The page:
Clinical trial management is a special field of nursing, and one that can have a major impact on the improvement of cancer care, explained Elizabeth Panora, NP, a nurse practitioner at Memorial Sloan Kettering Cancer Center.
Panora recently discussed the important role that oncology nurses have in conducting clinical trials at the 38th Annual CFS Virtual, Interactive Meeting.
Clinical Trial Nurse
“According to the National Institutes of Health, [clinical trial nursing] is a nursing specialty that focuses on the care of research patients, and it involves coordinating clinical care, assuring patient safety, ongoing maintenance of informed consent, integrity of protocol guidelines, accuracy of data collection, recording, and follow-up,” Panora said.
When clinical trial nurses first meet patients that will be participating in the study, they review the consent in full so that the patient is fully aware of what the trial will entail. They go over schedules and protocols, and conduct pre-screening biopsies, if needed. The nurses also discuss the financial aspects of the trial, including which parts will be covered by the trial, what will be covered by insurance, and what out-of-pocket expenses may be.
“It’s important to relay to the patient – as well as the caregiver who is responsible for taking care of the patient [at home] – [the importance of] bringing them to appointments and potential adverse events,” Panora said.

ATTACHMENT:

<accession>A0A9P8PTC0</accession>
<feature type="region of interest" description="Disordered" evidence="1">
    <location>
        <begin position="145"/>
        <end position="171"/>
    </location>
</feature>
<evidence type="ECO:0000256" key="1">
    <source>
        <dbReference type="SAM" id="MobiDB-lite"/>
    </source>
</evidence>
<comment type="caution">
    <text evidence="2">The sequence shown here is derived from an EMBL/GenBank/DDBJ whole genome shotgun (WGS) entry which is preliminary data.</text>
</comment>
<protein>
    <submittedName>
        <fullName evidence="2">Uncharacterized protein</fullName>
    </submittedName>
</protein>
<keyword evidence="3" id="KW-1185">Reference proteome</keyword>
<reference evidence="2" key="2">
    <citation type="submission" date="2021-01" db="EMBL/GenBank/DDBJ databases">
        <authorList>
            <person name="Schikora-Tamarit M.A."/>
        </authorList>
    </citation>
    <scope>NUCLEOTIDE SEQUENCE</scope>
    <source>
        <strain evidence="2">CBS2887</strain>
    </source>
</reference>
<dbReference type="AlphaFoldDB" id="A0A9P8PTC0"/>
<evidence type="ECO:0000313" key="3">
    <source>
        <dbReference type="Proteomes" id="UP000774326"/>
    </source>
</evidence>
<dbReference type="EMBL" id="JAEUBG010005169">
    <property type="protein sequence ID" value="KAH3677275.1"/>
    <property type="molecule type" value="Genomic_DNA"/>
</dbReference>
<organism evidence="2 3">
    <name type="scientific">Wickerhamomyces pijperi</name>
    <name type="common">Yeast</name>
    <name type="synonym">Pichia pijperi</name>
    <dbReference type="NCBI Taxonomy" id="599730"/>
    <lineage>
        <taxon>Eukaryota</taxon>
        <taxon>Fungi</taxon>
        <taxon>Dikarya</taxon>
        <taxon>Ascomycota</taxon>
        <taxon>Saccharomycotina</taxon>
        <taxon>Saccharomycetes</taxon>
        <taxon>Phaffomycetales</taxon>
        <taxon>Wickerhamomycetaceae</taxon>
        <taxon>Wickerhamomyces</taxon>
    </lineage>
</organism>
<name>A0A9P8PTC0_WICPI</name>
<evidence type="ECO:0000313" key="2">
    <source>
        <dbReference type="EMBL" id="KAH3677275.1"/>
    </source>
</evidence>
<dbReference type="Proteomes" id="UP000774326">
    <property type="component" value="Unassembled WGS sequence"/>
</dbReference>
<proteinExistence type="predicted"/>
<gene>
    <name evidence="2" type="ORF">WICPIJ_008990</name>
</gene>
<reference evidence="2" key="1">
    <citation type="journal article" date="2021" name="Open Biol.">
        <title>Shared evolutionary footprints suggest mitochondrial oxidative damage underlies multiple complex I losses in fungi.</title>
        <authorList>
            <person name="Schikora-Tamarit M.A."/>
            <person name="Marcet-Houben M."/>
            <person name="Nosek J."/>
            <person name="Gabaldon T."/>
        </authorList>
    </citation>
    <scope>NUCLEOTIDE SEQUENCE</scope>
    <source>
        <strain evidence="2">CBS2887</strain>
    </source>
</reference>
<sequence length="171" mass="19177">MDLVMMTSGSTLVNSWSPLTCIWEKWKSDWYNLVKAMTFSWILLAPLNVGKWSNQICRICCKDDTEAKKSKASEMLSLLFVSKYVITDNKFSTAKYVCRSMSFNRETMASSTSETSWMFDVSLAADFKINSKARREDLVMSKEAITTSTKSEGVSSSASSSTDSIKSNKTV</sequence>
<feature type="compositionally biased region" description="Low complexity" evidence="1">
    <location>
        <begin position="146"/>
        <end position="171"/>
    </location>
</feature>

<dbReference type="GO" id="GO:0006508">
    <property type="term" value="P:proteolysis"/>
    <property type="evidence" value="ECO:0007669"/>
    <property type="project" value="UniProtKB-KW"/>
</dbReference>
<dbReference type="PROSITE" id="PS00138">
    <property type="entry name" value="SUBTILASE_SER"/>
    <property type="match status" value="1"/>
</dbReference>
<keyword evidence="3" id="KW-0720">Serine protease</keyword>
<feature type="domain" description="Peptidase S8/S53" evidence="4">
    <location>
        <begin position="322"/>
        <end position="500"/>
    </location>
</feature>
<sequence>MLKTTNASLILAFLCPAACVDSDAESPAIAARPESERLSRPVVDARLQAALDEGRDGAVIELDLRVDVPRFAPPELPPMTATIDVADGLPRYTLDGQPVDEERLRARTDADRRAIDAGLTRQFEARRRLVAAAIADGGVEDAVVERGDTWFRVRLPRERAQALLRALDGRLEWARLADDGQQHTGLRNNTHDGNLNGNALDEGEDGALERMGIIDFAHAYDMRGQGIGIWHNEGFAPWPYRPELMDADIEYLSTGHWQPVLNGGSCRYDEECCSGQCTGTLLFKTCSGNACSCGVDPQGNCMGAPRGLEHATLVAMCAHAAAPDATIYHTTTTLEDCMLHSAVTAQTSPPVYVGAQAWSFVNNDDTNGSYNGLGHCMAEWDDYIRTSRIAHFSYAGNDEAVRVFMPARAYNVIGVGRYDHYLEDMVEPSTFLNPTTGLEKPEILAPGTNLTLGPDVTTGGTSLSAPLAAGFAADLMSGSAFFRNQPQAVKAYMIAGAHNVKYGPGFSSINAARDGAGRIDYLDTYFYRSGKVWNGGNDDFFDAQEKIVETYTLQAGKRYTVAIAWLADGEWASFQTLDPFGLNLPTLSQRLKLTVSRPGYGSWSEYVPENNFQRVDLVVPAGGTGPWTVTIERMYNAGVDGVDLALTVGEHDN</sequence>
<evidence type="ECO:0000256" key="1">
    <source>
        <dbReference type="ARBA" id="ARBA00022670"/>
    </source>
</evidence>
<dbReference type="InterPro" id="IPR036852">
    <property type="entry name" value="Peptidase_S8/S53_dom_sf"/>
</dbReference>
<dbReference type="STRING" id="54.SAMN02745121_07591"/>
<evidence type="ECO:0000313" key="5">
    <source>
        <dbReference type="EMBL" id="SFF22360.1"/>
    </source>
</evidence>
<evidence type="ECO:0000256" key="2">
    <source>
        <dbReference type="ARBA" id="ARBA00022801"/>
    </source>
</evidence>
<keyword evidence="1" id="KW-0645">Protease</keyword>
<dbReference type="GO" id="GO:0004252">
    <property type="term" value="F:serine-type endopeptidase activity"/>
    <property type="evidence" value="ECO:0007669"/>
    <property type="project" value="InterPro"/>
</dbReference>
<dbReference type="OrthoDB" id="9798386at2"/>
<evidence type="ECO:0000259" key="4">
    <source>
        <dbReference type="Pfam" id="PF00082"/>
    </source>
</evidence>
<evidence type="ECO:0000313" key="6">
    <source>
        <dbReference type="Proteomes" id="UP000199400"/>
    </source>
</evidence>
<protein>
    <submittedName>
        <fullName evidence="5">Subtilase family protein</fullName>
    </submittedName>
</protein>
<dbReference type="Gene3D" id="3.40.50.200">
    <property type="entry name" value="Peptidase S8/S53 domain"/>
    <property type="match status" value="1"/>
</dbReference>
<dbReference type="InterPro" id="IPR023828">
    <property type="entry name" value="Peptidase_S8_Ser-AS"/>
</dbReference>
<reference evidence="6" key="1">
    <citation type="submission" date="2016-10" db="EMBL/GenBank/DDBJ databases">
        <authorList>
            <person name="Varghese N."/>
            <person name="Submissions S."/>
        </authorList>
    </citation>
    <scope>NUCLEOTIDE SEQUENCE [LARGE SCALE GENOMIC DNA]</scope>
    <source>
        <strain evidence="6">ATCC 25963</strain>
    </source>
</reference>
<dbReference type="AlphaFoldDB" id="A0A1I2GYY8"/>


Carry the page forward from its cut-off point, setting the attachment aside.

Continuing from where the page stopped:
Clinical trial nurses must also help to coordinate different members of the care team, such as dermatologists in the case of a skin adverse event (AE).
To prevent any future toxicities, it is crucial that clinical trial nurses talk to patients about any supplements, vitamins, or other drugs that they are taking.
“It’s important to ensure that medications and supplemental vitamins do not interfere with protocol treatment,” Panora said. “We have to cross-reference the protocol guidelines to ensure that medications are not prohibited while on the study.”
Also on the clinical trial team are treatment nurses, who administer the therapy, draw blood, conduct EKGs, and handle acute AEs.
“So if we have a patient who has a treatment reaction, they’re the first ones there. They start to implement the standard [AE management] and they communicate with us,” Panora said, noting that treatment nurses are also in charge of documentation, including the pharmakinetic documentation that is required for most clinical trials.
Communication between the treatment nurses and clinical trial nurses is imperative, so that documentation and patient results can be as accurate as possible.
In addition to AEs, treatment nurses should tell trial nurses about dose changes and psychosocial issues that patients have.
“It’s all about communication,” Panora said.
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